Friday, 10 August 2007

A shift in perspective

Driving eastwards towards Marburg yesterday, I was struck at how with the light striking the smoky hills, the d’Aguilar Ranges looked to be immediately behind the Little Liverpool Range. If I had not known better, I would have thought that I was driving towards a land of hills and mountains and not flat plains intersected twice by mountains, bracketed by the sea on the horizon. Can you imagine what a surprise the valleys and floodplains were to the early explorers? Cunningham and his colleagues must have been continually astonished as they pressed westwards. And then, finally cresting the steep escarpment to discover the surprise of the rolling lands of the Darling Downs. Even today, driving at night, it is amazing to climb so sharply and steeply through the darkness to the bright clusters of light all along the escarpment and to find a town waiting there, perched and solid.

I was thinking about the explorers again today when we had no power for seven hours. The quietness was amazing. You learn to ignore the background noises of electrical equipment – the refrigerator, freezer, computer, even the pressure pump. Without these familiar sounds, the wind was dominant. It’s Ekka time (the Brisbane Exhibition, our equivalent of a state fair) and it means that the westerlies have started. August is often the windiest month – dry and windy with grass and trees crisping even further.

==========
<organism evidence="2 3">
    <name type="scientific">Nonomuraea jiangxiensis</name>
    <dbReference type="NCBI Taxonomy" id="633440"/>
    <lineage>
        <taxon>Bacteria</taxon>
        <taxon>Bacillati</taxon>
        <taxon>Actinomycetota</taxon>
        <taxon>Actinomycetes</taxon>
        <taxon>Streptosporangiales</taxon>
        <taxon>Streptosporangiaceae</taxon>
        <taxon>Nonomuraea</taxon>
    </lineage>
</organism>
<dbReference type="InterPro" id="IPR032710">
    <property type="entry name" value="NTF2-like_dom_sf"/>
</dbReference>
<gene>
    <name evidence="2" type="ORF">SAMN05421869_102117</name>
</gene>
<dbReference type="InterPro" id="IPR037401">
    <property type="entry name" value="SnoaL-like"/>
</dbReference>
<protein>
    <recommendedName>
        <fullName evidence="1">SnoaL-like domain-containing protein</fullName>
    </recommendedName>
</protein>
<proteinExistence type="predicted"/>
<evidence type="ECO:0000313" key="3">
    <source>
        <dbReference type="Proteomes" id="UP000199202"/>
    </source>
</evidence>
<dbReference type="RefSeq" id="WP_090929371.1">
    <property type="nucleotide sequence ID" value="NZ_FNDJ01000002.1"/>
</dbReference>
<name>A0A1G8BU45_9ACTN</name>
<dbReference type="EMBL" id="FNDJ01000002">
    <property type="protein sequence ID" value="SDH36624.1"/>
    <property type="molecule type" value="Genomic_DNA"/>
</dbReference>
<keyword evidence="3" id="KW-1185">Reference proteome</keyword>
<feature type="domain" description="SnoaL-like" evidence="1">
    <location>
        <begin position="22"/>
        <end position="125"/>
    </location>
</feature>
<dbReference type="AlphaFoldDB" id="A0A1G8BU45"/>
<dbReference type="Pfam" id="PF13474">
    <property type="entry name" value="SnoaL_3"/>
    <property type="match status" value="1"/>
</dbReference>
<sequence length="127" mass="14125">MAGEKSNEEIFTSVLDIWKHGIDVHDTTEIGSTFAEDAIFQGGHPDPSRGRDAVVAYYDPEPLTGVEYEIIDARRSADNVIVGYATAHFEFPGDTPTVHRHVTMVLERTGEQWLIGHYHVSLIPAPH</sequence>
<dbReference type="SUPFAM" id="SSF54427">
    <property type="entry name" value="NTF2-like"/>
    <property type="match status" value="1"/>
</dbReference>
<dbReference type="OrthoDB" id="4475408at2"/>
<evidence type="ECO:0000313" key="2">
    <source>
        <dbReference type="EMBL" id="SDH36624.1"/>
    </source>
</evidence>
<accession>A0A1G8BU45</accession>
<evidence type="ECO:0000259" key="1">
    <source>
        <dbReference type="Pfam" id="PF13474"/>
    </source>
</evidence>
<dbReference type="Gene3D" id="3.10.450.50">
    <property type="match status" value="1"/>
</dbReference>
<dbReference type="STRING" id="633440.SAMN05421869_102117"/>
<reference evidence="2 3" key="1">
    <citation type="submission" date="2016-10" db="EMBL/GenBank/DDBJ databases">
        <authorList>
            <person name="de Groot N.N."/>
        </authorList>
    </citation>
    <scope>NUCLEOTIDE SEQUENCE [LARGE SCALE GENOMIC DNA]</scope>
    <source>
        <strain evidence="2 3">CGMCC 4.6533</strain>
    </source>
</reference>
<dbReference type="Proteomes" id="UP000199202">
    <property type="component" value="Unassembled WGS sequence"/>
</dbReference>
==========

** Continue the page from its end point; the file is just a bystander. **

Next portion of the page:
I thought that the sound of today was what the explorers and early settlers would have experience with the exception of the hum of the highway in the distance. I thought about living here without electricity, telephone or water. I wondered what it would be like if you had been used to the closeness of neighbours, the higher density living that is Europe and many other part of the world.

A friend of my parents bought a four-bedroom house in suburban Sydney when he and his family migrated here from Taiwan. For many months, the whole family slept in one room, terrified by the quarter acre of space around their house. Imagine having forty or eighty or more acres of space. Owning land, a long time dream for many, could have been very frightening in reality. No wonder every town, no matter how small, has its pubs and cluster of buildings. No wonder neighbours often built their houses on the corner of land closest to each other. If all you could hear were the wind and the crows, loneliness would crowd close to the windows.

No comments: